Triad Magazine

A Hillsborough Community College Student Publication since 1978.

Center for Great Apes

by Chris Valdez

Most apes are curious, and interested in meeting visitors. -Rob Bridenstine

Most apes are curious, and interested in meeting visitors.
-Rob Bridenstine

Wauchula, Fla.—

An ape sanctuary hidden in the middle of Florida is making the impossible, possible.  Patti Ragan, the founder of the center, dreamed of a place where apes can go after they retire from show biz, or just cannot be a pet anymore. In 1997, she established a place for these apes to live among others who have been in a similar situation.

The Center for Great Apes is located in Wauchula and currently has 100 acres of land. With Florida’s tropical climate, the sanctuary provides and ideal climate for its residents.  In 2004, the center was hit by three hurricanes, and it almost was totally destroyed.

There are large open domes where the apes play. -Rob Bridenstine

There are large open domes where the apes play.
-Rob Bridenstine

Even though Wauchula is a small town, small numbers did not stop the citizens from volunteering. People from other towns and cities came to do their part and help. Now, the center is a beautiful, simulated rain forest that is full of life.

The apes at the center all have their own unique personalities. The apes have a great relationship with the keepers. Every day is play time when it comes to these apes, and every time the keepers go by a kissing noise or shout out is sure to follow from a resident ape.

One of the great ape residents is Christopher. Christopher, an adult male, was born on October 11, 1992, and is one of the two first apes to live at the center.

Some of Christopher’s favorite things to do are nest making and tool use. Whenever it rains, he puts a tub over his head. Christopher is not a big fan of cold weather, so whenever it is cold outside, he will go inside and cuddle with a blanket.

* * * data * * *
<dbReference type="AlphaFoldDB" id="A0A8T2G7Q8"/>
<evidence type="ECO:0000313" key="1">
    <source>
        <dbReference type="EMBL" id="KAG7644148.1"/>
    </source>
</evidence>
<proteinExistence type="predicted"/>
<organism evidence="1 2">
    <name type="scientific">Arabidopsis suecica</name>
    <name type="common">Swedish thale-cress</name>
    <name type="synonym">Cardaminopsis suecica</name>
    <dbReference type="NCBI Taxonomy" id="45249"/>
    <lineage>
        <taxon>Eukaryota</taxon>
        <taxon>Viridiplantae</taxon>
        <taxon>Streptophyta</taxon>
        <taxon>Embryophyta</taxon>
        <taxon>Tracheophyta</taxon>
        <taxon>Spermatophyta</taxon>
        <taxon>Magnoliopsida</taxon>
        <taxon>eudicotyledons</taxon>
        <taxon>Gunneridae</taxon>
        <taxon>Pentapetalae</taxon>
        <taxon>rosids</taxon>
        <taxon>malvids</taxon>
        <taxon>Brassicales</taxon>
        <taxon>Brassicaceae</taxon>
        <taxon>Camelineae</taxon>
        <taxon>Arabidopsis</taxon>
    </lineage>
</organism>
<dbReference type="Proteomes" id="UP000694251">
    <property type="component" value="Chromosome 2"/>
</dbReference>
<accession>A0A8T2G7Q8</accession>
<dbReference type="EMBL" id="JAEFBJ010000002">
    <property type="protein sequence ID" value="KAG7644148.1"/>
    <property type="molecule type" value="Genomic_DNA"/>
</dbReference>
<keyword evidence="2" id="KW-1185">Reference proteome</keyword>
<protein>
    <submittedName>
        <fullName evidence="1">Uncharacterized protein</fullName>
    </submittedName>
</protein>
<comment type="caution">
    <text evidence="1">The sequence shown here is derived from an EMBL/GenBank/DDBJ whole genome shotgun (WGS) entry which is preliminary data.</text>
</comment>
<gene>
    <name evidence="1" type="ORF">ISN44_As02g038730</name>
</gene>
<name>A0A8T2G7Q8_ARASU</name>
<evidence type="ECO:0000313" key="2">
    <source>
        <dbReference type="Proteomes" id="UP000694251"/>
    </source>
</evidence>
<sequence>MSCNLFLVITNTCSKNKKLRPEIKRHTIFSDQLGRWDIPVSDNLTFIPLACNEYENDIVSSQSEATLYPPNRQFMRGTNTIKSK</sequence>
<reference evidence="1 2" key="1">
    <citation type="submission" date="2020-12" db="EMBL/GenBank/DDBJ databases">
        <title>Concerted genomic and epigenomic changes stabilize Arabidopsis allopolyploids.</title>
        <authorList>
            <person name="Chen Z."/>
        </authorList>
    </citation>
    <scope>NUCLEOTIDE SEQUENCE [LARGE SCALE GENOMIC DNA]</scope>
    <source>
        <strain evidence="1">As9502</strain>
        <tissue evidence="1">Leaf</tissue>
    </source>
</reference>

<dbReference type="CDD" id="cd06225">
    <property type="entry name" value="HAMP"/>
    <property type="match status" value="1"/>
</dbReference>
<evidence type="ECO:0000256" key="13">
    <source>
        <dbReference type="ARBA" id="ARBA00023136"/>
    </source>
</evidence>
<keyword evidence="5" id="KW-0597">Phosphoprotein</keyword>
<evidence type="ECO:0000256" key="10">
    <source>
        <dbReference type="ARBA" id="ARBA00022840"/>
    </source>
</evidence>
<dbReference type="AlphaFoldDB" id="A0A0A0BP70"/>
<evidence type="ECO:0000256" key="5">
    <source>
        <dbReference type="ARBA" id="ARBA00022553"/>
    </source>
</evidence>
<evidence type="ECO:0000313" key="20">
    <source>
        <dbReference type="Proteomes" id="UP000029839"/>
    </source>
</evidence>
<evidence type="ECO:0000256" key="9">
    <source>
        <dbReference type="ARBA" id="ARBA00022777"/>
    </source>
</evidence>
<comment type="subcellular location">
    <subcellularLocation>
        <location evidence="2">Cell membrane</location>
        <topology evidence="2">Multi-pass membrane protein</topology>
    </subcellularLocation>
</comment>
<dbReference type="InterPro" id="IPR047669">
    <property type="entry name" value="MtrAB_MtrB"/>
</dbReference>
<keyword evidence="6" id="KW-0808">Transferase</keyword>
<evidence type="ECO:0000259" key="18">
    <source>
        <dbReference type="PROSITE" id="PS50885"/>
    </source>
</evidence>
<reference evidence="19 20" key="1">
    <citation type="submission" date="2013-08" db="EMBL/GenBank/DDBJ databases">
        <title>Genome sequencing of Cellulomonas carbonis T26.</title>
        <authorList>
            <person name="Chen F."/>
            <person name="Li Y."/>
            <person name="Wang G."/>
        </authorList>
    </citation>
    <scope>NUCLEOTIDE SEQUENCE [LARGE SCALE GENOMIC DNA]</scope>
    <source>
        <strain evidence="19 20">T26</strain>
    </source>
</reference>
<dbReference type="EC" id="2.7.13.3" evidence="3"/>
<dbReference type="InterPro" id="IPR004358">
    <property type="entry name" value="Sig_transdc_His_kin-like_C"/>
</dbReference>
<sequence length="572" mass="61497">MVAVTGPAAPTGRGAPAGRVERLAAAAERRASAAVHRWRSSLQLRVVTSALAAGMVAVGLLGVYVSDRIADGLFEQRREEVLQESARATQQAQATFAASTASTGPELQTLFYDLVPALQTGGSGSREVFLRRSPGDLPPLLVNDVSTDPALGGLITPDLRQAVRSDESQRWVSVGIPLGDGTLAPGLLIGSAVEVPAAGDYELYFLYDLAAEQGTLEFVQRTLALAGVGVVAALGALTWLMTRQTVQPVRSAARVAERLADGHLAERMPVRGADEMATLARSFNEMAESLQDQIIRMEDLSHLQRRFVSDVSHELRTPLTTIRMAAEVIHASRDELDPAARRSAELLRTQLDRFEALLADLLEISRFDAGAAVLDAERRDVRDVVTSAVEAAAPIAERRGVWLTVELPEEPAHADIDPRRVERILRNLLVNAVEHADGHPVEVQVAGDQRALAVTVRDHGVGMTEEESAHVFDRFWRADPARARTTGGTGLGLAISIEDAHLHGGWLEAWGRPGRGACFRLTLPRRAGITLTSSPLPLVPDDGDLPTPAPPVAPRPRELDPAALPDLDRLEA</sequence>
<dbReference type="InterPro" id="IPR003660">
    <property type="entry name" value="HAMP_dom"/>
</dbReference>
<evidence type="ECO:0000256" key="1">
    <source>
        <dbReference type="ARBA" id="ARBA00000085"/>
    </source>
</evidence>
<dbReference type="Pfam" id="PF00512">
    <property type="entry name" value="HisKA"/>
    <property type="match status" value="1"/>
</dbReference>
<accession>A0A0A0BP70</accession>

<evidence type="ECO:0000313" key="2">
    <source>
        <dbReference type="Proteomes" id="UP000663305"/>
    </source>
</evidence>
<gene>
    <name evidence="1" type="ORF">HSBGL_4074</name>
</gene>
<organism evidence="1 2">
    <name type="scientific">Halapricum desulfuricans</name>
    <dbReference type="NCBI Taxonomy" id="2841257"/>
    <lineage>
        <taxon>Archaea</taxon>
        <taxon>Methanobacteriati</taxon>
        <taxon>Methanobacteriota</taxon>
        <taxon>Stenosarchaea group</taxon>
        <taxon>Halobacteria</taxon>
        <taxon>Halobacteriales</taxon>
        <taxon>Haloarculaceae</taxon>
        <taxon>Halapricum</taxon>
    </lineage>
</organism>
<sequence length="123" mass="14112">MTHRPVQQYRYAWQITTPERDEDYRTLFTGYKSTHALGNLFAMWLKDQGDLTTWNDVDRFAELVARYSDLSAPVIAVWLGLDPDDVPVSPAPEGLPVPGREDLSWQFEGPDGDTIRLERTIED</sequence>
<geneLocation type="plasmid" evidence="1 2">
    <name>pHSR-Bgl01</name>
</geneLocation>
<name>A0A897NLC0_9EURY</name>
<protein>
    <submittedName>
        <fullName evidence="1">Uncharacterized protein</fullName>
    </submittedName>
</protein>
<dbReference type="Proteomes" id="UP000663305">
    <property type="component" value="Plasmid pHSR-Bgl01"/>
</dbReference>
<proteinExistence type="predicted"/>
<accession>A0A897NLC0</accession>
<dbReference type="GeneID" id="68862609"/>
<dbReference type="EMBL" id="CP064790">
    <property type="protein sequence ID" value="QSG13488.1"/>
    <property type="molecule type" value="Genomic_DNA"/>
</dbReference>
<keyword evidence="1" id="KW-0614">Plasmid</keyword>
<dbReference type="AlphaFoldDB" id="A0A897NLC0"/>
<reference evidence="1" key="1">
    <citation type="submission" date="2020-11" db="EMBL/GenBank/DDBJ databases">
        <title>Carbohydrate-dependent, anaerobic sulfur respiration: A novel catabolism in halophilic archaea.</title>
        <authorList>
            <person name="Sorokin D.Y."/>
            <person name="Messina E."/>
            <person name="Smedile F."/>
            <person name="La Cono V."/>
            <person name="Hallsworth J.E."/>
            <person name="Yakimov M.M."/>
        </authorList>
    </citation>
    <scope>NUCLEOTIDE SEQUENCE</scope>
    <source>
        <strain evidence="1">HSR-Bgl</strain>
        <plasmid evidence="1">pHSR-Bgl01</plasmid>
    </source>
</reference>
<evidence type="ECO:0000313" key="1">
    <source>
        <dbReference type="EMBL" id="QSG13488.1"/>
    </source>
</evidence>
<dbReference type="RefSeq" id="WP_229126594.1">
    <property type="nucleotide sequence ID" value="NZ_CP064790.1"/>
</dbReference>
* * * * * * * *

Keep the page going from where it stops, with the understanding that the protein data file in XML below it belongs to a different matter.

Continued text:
An ape of a different personality is Pebbles. She is a small female orangutan and is fearless.  She loves swinging on vines and she likes playing in tubs of water, unlike Christopher.

Some apes interact in pairs or small groups. -Rob Bridenstine

Some apes interact in pairs or small groups.
-Rob Bridenstine

In the center, apes are not allowed to breed. If the apes were to breed, it would mean more apes born into captivity. One of the main goals of the center is to provide the apes with an environment similar to their natural habitat. Breeding, although common in the wild and in some zoos, is not part of the center’s plan.

Most apes come up to visitors for a closer look. -Rob Bridenstine

Most apes come up to visitors for a closer look.
-Rob Bridenstine

The center is home to 45 great apes. The apes are housed in domes that have a great amount of space. The domes connect to other domes through a series of cages and large walkways, giving almost all of the apes access to each other. All of the domes connect to buildings, so the apes have a choice to stay inside or outside. One of the buildings that connects to the domes is the veterinary clinic. This gives the residents a pathway to and from the doctor from their current habitat.

The staff and volunteers at the center perform an extraordinary job taking care of the animals and the habitats. If people are interested in volunteering, or just want to make a donation, visit http://www.centerforgreatapes.org

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